Rituals in the Legal Profession

Design Your Delta No. 5

Let’s start by saying:

CONGRATULATIONS

to all the law students graduating this spring! You have survived an experience designed to test your resilience and move you to the next stage of becoming a legal professional: The Bar Exam. 

You briefed cases (for the first few weeks at least), made outlines, pulled all-nighters, and took long exams. To teach you how to “think like a lawyer,” you likely endured a few Kingsfield-like professors who cold-called students, asking questions with often unknowable answers, to supposedly build resilience by breaking students down so that they can learn to get back up again. 

And you survived. 


In the last few posts, we have shared our personal stories reflecting on our training as lawyers and how those experiences motivate our work with the Delta Model. In doing so, we pointed to the inadequacies in legal education’s training of tomorrow’s lawyers. Alyson spoke about the pressures of following a singular narrative of success, and Cat spoke about the gaps between what she learned in law school and the skills she needed in practice.

Time and time again, research has demonstrated that neither the LSAT, law school exams, nor the bar exam are a proven predictor of success in the legal profession. So what is the point of law school? It might be fair to say that law school does an adequate job teaching you how to “think like a lawyer,” but it does so in this hazing-like ritual designed to not only answer questions such as: Can you survive? Do you have what it takes to make it?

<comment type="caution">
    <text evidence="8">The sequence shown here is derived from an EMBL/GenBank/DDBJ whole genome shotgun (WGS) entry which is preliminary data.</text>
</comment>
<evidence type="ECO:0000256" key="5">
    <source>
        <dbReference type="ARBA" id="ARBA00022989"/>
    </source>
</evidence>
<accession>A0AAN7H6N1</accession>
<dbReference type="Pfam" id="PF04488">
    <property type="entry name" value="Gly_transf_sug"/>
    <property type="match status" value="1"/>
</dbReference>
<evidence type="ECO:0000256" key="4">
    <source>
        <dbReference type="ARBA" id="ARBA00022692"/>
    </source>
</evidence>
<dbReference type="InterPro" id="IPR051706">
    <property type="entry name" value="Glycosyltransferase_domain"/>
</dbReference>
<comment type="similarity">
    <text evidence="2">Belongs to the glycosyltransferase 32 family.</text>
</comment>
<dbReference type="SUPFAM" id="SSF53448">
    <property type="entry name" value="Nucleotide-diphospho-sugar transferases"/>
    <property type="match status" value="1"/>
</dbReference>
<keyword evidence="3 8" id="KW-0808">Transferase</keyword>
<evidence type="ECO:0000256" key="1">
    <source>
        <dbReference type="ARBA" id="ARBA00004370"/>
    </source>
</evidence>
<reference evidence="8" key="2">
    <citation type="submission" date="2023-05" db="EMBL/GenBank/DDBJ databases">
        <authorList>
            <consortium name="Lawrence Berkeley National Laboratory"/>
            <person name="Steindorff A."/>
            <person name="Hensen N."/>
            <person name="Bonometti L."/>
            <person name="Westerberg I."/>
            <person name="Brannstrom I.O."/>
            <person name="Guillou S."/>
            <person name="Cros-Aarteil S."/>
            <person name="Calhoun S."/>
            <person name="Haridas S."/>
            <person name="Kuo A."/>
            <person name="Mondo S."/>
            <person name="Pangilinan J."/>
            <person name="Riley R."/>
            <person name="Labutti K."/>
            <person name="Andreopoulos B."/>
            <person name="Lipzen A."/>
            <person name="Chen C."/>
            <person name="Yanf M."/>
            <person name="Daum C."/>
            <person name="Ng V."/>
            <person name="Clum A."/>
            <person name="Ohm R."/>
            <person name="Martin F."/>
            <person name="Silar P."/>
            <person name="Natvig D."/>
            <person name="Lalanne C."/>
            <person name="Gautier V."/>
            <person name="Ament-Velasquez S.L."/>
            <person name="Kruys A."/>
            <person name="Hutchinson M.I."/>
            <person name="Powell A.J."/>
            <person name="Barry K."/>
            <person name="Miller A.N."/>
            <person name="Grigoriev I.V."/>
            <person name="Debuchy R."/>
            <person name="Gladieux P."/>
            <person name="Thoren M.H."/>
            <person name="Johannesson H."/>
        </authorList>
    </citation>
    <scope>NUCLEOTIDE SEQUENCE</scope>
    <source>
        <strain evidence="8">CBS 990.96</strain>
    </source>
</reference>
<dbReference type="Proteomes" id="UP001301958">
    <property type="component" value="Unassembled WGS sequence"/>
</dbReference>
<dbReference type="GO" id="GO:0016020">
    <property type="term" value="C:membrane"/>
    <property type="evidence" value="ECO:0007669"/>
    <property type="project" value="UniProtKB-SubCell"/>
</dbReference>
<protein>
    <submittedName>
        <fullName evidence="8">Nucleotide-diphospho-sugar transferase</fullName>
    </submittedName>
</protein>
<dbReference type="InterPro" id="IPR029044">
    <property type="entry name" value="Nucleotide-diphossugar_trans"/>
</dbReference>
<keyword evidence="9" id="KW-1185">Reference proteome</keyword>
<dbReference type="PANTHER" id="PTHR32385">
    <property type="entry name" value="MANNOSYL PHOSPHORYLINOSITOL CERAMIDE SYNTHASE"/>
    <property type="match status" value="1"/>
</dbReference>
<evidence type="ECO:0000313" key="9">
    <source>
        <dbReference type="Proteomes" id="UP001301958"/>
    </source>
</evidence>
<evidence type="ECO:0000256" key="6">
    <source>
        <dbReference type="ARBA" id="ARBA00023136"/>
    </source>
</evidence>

But let’s be honest, the profession actually wants to know: 

Can you survive as we did

Do you have what it takes to make it as we did

In previous posts, we introduced the idea of legal education as a period of liminality, a time marked by rituals to guide individuals from one state to another, to “something more than we were before.” We went on to say that “In essence, we have created rituals that more closely resemble hazing, where individuals (at least those fortunate and privileged enough to be admitted) ‘emerge on the other side transformed,’ yes, but only marginally prepared.”

haz·​ing: an initiation process involving harassment

Of course, we are hardly the first to call law school or the bar exam a hazing ritual (see here, here, here, here, here, here, etc.). 

But as we watch many of our students get ready to graduate and walk across that stage (virtual or physical), we want to call out the profession and say enough is enough. It is one thing to say we are building resilience, but based on what research?  The resilience we build is within a context singularly focused on training individuals “how to think like a lawyer” and is void of the holistic skills actually necessary to practice law, or guidance to explore the variety of career options available, or even a modicum of a pedagogically informed curriculum. 

To put it bluntly,

We have failed our students.